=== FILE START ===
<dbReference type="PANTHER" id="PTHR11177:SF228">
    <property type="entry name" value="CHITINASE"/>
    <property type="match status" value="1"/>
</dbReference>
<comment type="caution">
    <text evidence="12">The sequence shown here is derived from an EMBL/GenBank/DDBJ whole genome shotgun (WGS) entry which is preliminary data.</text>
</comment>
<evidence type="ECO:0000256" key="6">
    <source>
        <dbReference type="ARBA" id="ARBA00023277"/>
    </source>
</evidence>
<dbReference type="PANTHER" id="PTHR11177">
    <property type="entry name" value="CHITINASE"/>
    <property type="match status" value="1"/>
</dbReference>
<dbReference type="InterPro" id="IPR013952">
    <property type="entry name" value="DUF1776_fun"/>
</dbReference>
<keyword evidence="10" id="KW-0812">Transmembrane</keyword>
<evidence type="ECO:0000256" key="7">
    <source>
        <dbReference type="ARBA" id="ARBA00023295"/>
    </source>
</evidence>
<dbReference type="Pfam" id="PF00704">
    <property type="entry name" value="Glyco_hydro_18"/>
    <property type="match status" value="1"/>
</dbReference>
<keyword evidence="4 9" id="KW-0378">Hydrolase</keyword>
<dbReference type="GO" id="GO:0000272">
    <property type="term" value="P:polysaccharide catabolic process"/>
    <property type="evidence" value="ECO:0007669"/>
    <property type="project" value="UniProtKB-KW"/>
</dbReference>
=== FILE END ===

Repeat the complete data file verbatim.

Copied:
<dbReference type="PANTHER" id="PTHR11177:SF228">
    <property type="entry name" value="CHITINASE"/>
    <property type="match status" value="1"/>
</dbReference>
<comment type="caution">
    <text evidence="12">The sequence shown here is derived from an EMBL/GenBank/DDBJ whole genome shotgun (WGS) entry which is preliminary data.</text>
</comment>
<evidence type="ECO:0000256" key="6">
    <source>
        <dbReference type="ARBA" id="ARBA00023277"/>
    </source>
</evidence>
<dbReference type="PANTHER" id="PTHR11177">
    <property type="entry name" value="CHITINASE"/>
    <property type="match status" value="1"/>
</dbReference>
<dbReference type="InterPro" id="IPR013952">
    <property type="entry name" value="DUF1776_fun"/>
</dbReference>
<keyword evidence="10" id="KW-0812">Transmembrane</keyword>
<evidence type="ECO:0000256" key="7">
    <source>
        <dbReference type="ARBA" id="ARBA00023295"/>
    </source>
</evidence>
<dbReference type="Pfam" id="PF00704">
    <property type="entry name" value="Glyco_hydro_18"/>
    <property type="match status" value="1"/>
</dbReference>
<keyword evidence="4 9" id="KW-0378">Hydrolase</keyword>
<dbReference type="GO" id="GO:0000272">
    <property type="term" value="P:polysaccharide catabolic process"/>
    <property type="evidence" value="ECO:0007669"/>
    <property type="project" value="UniProtKB-KW"/>
</dbReference>